Bike passing law change ‘overdue’ Bryce Luff
NEW safe passing distance rules will do little to improve the relationship between motorists and cyclists, a local cycling club president says.
From November 30, drivers overtaking a cyclist must keep a one-metre gap between their car and those on a bike while on a road with a speed limit up to 60km/h.
A 1.5m gap will be needed on roads with a speed limit over 60km/h.
Melville Fremantle Cycling Club president Russell Miller said the new rules were long overdue, with the relationship between cyclists and motorists as bad as he had seen in 50 years.
But he does not believe all will suddenly be rosy between drivers and cyclists.
“(The rules) shouldn’t even be necessary and wouldn’t be if both parties respected each other,” he said.
“I think they’re adequate but it doesn’t mean the situation will necessarily change.”
Atwell cyclist Mark Pearmine, a truck driver for 27 years, said some “headway was being made”.
“You can imagine the arguments I’ve had with my truck driver friends,” he said.
“I do feel we’re making headway. People are more tolerating (of cyclists) and a lot better to get along with.
“With the new laws, every little bit helps.”
The penalty for drivers who break the new law is a $400 fine and four demerit points.
Road Safety Minister Michelle Roberts said seven cyclists had been killed on WA roads this year.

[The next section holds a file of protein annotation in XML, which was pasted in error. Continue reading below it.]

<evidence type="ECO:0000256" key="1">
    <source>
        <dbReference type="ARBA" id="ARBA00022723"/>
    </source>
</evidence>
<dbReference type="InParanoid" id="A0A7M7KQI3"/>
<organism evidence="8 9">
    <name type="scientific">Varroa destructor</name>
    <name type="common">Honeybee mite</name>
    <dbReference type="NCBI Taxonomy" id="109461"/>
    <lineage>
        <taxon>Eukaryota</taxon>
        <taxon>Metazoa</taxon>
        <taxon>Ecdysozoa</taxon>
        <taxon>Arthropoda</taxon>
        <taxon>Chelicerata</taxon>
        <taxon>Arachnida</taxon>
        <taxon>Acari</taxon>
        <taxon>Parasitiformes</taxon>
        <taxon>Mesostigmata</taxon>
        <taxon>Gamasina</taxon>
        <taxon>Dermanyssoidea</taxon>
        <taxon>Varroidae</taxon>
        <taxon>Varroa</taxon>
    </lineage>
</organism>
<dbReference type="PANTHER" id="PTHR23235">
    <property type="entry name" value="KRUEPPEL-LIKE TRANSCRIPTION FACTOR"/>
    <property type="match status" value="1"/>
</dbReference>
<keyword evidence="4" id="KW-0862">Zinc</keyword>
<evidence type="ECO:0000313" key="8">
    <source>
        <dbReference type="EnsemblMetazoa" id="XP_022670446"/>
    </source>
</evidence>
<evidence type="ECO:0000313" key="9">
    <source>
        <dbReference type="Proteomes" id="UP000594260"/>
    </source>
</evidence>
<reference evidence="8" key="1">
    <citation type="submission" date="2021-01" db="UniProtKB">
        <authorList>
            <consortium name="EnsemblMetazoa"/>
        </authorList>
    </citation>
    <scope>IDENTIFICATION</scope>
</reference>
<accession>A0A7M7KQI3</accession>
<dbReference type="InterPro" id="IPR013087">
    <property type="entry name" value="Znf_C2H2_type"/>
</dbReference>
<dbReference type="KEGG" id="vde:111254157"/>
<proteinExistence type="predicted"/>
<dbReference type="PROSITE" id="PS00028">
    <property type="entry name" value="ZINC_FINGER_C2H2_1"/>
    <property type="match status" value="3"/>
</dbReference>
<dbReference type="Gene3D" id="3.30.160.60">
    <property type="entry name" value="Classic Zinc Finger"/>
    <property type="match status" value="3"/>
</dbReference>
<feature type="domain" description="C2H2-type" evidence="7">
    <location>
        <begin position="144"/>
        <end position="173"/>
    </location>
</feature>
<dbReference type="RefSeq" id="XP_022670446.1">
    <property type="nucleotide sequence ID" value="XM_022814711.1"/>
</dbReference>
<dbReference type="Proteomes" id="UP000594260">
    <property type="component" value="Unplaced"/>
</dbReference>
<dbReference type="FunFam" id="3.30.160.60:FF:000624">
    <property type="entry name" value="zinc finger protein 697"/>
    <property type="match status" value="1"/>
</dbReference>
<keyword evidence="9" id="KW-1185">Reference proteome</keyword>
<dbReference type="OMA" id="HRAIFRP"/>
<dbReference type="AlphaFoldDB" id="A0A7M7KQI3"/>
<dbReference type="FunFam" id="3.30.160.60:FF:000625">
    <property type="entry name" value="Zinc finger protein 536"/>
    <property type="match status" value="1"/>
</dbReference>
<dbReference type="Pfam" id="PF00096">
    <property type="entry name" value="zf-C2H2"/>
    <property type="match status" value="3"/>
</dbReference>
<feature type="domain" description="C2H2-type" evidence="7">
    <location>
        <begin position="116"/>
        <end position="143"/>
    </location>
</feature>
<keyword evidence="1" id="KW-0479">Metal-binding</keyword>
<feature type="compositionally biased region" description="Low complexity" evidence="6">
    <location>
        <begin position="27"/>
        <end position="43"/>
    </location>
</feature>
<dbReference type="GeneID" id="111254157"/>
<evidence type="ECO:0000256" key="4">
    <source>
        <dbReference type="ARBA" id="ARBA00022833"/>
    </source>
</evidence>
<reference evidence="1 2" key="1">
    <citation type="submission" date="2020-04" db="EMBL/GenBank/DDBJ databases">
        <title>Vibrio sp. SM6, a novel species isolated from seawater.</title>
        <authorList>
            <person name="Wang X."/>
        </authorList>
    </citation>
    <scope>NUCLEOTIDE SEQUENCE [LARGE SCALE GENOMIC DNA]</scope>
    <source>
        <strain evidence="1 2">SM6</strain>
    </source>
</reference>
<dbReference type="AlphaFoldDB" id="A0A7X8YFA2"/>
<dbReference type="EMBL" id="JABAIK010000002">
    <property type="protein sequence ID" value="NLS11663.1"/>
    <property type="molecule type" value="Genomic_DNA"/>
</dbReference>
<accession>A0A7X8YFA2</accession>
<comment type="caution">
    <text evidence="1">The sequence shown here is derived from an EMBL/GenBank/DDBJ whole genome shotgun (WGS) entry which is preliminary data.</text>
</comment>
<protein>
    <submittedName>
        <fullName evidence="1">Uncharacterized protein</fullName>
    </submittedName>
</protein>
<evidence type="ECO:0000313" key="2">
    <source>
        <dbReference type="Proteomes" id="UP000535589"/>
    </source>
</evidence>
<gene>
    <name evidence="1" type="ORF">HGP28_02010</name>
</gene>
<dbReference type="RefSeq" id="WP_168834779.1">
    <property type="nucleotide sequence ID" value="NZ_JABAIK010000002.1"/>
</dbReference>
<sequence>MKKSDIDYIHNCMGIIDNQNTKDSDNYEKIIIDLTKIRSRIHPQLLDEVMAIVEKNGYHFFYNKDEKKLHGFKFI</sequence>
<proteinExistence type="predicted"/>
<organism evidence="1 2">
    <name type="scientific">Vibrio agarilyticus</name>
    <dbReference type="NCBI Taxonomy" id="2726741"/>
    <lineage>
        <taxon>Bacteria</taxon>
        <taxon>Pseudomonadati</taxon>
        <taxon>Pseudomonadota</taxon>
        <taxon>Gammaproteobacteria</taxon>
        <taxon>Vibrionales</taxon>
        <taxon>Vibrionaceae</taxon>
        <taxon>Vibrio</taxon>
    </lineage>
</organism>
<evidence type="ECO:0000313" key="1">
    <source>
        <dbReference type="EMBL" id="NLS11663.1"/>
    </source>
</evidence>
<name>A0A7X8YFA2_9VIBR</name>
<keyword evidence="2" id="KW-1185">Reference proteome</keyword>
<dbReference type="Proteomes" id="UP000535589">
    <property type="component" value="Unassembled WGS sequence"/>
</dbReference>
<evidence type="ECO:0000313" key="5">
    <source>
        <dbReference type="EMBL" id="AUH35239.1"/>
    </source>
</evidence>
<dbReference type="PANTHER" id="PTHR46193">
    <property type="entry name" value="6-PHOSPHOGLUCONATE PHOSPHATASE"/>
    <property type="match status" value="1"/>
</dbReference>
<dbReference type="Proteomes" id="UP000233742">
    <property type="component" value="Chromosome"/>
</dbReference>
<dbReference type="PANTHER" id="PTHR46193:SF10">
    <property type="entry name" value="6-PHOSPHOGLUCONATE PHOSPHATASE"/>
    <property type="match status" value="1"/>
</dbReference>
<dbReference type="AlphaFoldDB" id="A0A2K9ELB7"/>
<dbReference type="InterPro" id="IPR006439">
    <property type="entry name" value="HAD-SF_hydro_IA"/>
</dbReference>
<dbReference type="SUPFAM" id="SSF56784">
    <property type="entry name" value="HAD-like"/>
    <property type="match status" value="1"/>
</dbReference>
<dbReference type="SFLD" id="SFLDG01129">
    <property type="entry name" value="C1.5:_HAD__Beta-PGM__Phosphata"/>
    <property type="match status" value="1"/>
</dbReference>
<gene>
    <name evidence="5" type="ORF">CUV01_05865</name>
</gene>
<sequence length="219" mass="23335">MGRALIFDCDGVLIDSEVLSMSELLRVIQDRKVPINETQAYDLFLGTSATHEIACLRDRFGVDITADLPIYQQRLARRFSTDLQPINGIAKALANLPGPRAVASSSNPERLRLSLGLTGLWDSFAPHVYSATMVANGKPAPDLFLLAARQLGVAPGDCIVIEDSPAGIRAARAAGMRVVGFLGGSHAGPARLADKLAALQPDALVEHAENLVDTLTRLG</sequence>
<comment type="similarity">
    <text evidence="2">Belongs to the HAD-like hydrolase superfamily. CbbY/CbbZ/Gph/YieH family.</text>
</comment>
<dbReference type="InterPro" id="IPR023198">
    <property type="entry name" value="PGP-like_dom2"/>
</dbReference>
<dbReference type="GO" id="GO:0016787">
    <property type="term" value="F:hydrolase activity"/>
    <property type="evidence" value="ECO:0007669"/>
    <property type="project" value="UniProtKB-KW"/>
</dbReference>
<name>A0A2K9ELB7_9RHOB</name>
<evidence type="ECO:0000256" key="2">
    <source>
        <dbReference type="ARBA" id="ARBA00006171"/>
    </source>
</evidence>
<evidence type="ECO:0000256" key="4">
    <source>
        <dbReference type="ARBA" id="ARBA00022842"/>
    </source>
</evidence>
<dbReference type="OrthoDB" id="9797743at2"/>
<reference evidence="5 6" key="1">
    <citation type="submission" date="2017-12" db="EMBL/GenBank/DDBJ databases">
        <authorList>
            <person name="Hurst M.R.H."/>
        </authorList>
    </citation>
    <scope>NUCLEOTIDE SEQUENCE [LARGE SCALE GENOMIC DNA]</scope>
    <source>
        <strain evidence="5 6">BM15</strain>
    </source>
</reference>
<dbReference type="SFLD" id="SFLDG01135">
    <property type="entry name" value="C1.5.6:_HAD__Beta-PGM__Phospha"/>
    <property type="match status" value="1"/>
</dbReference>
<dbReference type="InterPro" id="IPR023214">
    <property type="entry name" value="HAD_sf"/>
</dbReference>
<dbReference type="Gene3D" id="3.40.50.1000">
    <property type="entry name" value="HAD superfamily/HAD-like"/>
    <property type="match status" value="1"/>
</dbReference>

“Cyclists are among our most vulnerable road users and these new rules are designed to provide greater protection and hopefully reduce the number of serious injuries and deaths,” she said.
Jandakot MLA Yaz Mubarakai said the new rules reflected a common sense approach promoting mutual respect between all road users.
There will be a public awareness campaign to ensure drivers and other road users are aware of the new laws. WestCycle chairman Neil Hackett said the rules sent a “clear message” that cyclists had a right to be on the road.
Bicycling WA chief executive Debra Graham said the law provided clarity for riders and drivers.
A Main Roads WA spokesman said the safety initiative did not require any alteration to existing roads.
The new rules will be monitored by the Road Safety Commission, with a report provided to the Minister after two years.